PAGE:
-In the video, 'Weingarten's formula' refers to the relationship that the covariant derivative of the normal component is equal to the negative value of the shift tensor contracted with the curvature tensor.

### How does the video script explain the intrinsic nature of the Gaussian curvature?

-The script explains that the Gaussian curvature is an intrinsic property because it can be calculated directly from the metric tensor without any reference to extrinsic elements, proving that it is an intrinsic characteristic of the manifold.

### What is the relationship between the determinant of the curvature tensor and the Gaussian curvature as explained in the video?

-The video explains that the determinant of the curvature tensor with both indexes in the lower position is equal to the Gaussian curvature, showing that the Gaussian curvature is an invariant expression derived from the curvature tensor.

### How does the video script connect the extrinsic curvature tensor with the intrinsic curvature tensor through the theorema egregium?

-The script connects the two by showing that the Riemann tensor, which is an intrinsic object derived from the metric tensor, is equal to an expression involving the extrinsic curvature tensor, thus linking the curvature information from both perspectives.

### What are the implications of the theorema egregium for the understanding of isometric manifolds?

-The theorema egregium implies that different surfaces can have the same metric tensor and therefore the same intrinsic curvature, even if they are not embedded or curved in the same way. This is the concept of isometric manifolds.

### What did Gauss himself say about the theorema egregium, as quoted in the video?

-Gauss stated that if a curved surface is developed on any other surface, the measure of curvature at each point remains unchanged, highlighting the intrinsic nature of curvature as described by the theorema egregium.

###### Outlines

##### π Introduction to Theorema Egregium

This paragraph introduces the topic of Theorema Egregium, a fundamental concept in tensor calculus that establishes a relationship between the Riemann curvature tensor and the extrinsic curvature tensor. The explanation begins with the application of the commutative operation to the shift tensor and expands on the meaning of this operation. The process involves using the rules from a previous video, identifying the need for a separate term for each surface index, and recognizing the negative term due to the position of the index omega. The paragraph also revisits an expression from video 74, which relates the covariant derivative of the shift tensor to the normal component and the curvature tensor, and demonstrates how to replace and rearrange terms to simplify the expression using the product rule.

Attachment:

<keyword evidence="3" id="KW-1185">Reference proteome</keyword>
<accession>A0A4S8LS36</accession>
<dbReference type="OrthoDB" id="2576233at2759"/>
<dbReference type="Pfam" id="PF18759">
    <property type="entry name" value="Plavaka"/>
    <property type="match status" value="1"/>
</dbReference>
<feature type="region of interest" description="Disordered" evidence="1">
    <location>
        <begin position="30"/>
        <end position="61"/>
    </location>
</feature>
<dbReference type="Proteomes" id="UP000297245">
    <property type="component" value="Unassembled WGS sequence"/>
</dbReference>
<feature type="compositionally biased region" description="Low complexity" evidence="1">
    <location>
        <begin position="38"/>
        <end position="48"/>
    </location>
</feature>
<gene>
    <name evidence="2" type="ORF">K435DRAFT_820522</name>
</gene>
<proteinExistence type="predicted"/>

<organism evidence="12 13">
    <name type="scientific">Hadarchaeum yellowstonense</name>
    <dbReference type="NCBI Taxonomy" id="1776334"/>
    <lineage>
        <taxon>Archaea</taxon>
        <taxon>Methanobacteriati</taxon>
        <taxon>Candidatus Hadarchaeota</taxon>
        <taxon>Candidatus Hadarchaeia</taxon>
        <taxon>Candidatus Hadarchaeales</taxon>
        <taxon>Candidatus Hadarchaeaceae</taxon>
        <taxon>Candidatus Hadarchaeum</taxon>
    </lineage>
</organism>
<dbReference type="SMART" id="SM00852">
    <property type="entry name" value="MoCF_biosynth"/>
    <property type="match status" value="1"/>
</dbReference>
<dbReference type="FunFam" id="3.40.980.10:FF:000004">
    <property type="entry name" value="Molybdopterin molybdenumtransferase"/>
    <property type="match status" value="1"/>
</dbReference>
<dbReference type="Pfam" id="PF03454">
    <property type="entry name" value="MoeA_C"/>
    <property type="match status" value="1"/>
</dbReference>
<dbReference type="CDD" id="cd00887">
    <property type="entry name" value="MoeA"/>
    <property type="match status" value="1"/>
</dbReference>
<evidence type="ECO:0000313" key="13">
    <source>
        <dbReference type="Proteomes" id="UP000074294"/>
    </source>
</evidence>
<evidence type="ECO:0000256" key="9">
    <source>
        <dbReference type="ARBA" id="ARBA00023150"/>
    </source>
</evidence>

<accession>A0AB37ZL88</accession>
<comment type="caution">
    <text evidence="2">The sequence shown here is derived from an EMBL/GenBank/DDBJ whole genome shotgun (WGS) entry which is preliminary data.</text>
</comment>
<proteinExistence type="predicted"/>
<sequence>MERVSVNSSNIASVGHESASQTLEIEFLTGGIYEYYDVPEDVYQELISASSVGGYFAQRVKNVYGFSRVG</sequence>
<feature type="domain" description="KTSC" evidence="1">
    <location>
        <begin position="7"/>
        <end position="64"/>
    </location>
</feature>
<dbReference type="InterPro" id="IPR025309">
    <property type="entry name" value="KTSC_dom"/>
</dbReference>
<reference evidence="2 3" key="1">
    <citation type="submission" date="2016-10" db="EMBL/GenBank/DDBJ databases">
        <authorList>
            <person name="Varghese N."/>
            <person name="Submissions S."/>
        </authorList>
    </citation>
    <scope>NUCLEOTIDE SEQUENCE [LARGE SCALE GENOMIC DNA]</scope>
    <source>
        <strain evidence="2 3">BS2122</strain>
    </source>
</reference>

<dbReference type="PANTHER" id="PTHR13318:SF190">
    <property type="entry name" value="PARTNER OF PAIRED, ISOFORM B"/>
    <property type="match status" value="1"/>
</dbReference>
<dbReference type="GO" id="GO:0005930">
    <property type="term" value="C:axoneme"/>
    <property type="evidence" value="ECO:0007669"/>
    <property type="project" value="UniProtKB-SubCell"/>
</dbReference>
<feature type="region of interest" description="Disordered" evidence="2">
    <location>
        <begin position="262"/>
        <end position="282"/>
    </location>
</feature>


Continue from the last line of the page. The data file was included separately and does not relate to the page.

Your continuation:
##### π Deriving the Kodama Equation and Theorema Egregium

The second paragraph continues the exploration of tensor calculus by focusing on finding the normal and surface projections of the equation derived in the previous paragraph. The normal projection involves contracting both sides of the equation with the normal vector, leading to the Kodama equation. This equation is significant as it is symmetric with respect to the first two indices, indicating that the expression is invariant under the swap of these indices. The paragraph also discusses the surface projection, which is achieved by contracting both sides with the inverse shift tensor. This process results in the Theorema Egregium, a remarkable theorem that connects extrinsic curvature information with intrinsic curvature, demonstrating that the Riemann tensor carries information about the manifold's curvature.

##### π The Significance of Theorema Egregium

This paragraph delves into the significance of the Theorema Egregium, highlighting its importance in understanding the curvature of a manifold. The theorem shows that the Riemann tensor, an intrinsic object derived from the metric tensor, carries information about the curvature of the manifold. It contrasts this with the extrinsic curvature tensor, which is derived from the embedding of the manifold in the ambient space. The discussion then narrows down to two dimensions, examining a specific component of the Riemann tensor and relating it to the determinant of a 2x2 matrix, which is a scalar expression of the curvature tensor. The paragraph concludes by emphasizing that the Gaussian curvature, derived from the Riemann tensor, is an intrinsic property of the manifold.

##### π Gaussian Curvature and Intrinsic Properties